Current version
Since coming back to Redmond and spending some time on the Lunch Launcher project, I have made a change to how messages are sent  Here's how the SendMessage method looks today.

/// <summary>
/// Send a message
/// </summary>
/// <param name="recipients">
/// Collection of recipient email addresses
/// </param>
/// <param name="messageBody">
/// The message contents
/// </param>
/// <param name="serializer">
/// The serializer used to encode the message for sending
/// </param>
public void SendMessage(List<String> recipients,
                        Object messageBody,
                        LunchObjectSerializer serializer)
{
    // create the output channel
    IOutputChannel outputChannel = CreateOutputChannel(recipients);
            outputChannel.Open();
           
    // create the message
    Message msg = Message.CreateMessage(
                           // use the channel's default version
                           outputChannel.GetProperty<MessageVersion>(),
                           "urn:Microsoft.ServiceModel.Samples.LunchLauncher",
                           messageBody,
                           serializer);

    // send the message
    outputChannel.Send(msg);  
           
    // close the output channel
    outputChannel.Close();
    outputChannel = null;  


Did you spot the change?  SendMessage is now called with a third parameter -- the LunchObjectSerializer.  The LunchObjectSerializer had previously created within SendMessage.  This was done to optimize memory use and performance.

Every time an XmlSerializer is created for an object, that object must be examined via Reflection to determine how to convert its contents into XML.  As has been discussed on many weblogs and conference presentations, Reflection is expensive.  By reducing the number of times the LunchObjectSerializer object is created, the memory footprint is lower and performance improves (less reflection, fewer garbage collections).  In fact, I was able to get the number of serializers down to exactly three for the entire application.  The same serializers are used for sending and receiving messages.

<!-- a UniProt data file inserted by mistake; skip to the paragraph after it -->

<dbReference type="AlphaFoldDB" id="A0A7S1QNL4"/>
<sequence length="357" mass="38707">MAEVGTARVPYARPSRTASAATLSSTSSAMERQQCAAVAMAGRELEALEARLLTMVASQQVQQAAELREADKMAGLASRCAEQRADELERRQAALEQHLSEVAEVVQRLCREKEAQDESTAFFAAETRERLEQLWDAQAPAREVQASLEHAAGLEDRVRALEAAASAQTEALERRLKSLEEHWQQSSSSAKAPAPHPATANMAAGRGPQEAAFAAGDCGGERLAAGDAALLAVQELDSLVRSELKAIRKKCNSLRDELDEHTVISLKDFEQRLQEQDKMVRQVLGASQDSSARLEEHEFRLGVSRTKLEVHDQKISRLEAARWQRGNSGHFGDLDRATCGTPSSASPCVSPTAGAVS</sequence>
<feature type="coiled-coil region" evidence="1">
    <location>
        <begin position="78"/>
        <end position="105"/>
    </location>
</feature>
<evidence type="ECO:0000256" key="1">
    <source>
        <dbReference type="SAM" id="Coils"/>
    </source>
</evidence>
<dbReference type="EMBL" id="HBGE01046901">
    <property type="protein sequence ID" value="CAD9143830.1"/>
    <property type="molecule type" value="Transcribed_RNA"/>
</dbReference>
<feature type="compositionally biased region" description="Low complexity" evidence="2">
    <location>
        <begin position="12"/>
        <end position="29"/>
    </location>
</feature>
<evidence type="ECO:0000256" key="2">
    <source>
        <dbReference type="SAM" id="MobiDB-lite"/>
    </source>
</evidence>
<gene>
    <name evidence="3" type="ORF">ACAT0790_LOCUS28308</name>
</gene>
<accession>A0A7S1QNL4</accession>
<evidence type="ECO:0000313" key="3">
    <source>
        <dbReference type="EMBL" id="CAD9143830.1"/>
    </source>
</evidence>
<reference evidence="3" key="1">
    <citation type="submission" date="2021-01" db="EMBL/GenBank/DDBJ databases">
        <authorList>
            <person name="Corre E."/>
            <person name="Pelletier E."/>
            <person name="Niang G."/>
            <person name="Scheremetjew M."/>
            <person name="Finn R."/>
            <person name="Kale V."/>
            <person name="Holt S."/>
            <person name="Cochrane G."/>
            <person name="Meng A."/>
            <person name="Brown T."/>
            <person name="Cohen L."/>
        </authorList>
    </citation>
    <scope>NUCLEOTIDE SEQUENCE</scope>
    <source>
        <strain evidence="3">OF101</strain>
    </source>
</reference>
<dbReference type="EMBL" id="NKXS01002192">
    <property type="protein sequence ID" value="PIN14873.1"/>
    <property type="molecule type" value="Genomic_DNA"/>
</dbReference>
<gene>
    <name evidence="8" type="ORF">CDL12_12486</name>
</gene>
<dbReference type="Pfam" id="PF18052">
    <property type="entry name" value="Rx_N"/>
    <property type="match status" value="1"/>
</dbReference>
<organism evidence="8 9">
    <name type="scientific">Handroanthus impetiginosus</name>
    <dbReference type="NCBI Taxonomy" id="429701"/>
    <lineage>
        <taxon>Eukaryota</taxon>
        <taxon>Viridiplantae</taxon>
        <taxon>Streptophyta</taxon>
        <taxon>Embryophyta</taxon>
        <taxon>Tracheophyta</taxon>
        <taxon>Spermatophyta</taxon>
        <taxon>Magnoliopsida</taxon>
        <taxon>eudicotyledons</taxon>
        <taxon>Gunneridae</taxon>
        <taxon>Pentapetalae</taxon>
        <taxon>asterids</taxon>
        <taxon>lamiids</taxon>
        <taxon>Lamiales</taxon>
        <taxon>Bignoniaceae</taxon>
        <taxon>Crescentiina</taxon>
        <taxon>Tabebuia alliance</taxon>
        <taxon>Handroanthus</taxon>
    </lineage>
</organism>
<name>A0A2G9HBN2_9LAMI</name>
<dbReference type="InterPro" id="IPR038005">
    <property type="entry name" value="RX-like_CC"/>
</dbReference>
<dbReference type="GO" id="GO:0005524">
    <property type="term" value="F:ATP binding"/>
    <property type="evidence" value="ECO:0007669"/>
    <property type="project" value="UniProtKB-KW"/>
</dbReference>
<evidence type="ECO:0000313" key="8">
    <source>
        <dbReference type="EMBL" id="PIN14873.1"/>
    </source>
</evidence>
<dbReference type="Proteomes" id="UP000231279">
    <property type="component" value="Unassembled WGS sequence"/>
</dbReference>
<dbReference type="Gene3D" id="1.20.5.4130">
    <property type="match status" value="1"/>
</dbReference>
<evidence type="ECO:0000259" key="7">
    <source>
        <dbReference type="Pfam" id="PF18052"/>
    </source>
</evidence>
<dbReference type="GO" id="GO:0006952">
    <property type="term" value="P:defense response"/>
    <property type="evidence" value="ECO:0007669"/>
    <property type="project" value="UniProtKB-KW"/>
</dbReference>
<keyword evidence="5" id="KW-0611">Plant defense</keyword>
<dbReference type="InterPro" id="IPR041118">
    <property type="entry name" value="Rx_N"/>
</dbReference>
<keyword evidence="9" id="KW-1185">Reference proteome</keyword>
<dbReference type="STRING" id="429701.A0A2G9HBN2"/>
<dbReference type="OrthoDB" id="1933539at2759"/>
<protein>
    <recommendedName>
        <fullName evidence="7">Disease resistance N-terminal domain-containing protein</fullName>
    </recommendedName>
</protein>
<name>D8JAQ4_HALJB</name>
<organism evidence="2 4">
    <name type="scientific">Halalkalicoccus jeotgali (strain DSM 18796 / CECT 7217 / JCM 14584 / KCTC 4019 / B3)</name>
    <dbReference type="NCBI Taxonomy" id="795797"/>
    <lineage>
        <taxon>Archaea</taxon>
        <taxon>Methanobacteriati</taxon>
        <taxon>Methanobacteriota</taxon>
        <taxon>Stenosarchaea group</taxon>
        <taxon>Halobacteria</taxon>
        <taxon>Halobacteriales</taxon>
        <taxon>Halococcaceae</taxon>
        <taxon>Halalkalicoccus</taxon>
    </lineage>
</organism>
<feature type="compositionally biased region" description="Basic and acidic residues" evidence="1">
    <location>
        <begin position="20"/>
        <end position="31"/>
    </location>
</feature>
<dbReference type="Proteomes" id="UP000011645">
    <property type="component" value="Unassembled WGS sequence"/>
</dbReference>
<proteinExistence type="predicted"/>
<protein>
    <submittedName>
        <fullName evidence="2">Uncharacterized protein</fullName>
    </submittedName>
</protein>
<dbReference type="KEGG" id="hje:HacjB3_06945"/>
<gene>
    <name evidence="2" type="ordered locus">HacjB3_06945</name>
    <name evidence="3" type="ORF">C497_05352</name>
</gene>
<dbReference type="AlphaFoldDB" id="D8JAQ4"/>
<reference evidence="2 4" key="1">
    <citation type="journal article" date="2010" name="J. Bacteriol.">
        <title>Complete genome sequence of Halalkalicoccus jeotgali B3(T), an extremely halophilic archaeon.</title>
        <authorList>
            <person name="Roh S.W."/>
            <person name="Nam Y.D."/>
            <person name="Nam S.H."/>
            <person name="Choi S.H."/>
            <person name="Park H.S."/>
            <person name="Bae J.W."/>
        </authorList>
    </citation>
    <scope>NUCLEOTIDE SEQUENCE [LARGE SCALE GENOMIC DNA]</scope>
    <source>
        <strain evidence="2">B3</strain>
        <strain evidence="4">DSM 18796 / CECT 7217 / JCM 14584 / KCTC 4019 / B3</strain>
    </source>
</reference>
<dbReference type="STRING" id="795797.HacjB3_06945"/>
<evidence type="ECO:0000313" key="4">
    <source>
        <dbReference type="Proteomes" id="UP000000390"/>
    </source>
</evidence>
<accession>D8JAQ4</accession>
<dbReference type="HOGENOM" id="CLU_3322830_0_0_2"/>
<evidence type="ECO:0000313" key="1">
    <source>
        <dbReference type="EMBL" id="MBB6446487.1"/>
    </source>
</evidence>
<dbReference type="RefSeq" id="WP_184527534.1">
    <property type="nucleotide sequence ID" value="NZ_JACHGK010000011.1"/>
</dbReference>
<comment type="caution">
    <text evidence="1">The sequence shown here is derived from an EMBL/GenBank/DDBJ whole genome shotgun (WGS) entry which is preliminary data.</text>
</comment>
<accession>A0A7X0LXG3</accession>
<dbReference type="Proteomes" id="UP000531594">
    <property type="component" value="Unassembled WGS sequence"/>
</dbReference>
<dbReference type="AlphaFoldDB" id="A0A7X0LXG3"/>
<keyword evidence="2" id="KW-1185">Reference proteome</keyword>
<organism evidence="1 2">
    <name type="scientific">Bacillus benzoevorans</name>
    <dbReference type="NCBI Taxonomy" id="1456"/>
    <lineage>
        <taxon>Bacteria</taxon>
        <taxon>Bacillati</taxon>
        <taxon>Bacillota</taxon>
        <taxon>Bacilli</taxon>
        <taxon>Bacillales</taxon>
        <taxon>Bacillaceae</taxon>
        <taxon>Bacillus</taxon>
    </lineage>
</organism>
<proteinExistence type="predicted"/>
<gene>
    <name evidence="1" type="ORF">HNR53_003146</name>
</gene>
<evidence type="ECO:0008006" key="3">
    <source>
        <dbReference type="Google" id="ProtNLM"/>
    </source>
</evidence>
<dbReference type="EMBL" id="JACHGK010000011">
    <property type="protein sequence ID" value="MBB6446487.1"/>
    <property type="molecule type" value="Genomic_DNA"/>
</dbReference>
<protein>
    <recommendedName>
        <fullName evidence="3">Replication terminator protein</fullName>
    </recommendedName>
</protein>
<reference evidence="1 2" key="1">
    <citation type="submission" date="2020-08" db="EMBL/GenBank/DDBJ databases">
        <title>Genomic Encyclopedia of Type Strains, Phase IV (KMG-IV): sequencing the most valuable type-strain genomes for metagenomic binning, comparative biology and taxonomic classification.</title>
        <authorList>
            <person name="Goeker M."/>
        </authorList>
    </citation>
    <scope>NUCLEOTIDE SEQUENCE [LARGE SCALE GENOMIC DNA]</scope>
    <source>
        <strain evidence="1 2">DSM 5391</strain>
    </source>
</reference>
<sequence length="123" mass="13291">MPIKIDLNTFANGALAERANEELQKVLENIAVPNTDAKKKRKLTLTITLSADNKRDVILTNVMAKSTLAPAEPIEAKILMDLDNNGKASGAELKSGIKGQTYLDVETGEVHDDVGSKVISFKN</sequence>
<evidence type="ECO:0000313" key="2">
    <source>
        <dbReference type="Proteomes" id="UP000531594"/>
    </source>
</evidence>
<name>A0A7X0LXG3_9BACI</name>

In the MEDC version, there was a performance penalty for being popular (sending more messages).  In the current implementation, the popularity penalty has been eliminated. :)

Next time, we'll look at how messages are received and processed.

Take care,
-- DK

Disclaimer(s):
This posting is provided "AS IS" with no warranties, and confers no rights.
The information contained within this post is in relation to beta software.  Any and all details are subject to change.

  • PingBack from http://www.artofbam.com/wordpress/?p=3761

  • Part 1 - The origins of the 'lunch launcher' Part 2 - MEDC 2007 Part 3 - Managing the Transport Part

  • Part 1 - The origins of the 'lunch launcher' Part 2 - MEDC 2007 Part 3 - Managing the Transport Part

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  • 来自 .NET Compact Framework 研发团队的 David Kline 将自己开发 Lunch Launcher 示例程序的亲身经历撰写为博客系列文章。深入分析了在 .NET Compact Framework 3.5 中支持的 Windows Communications Foundation (WCF) 邮件传输通道的编程。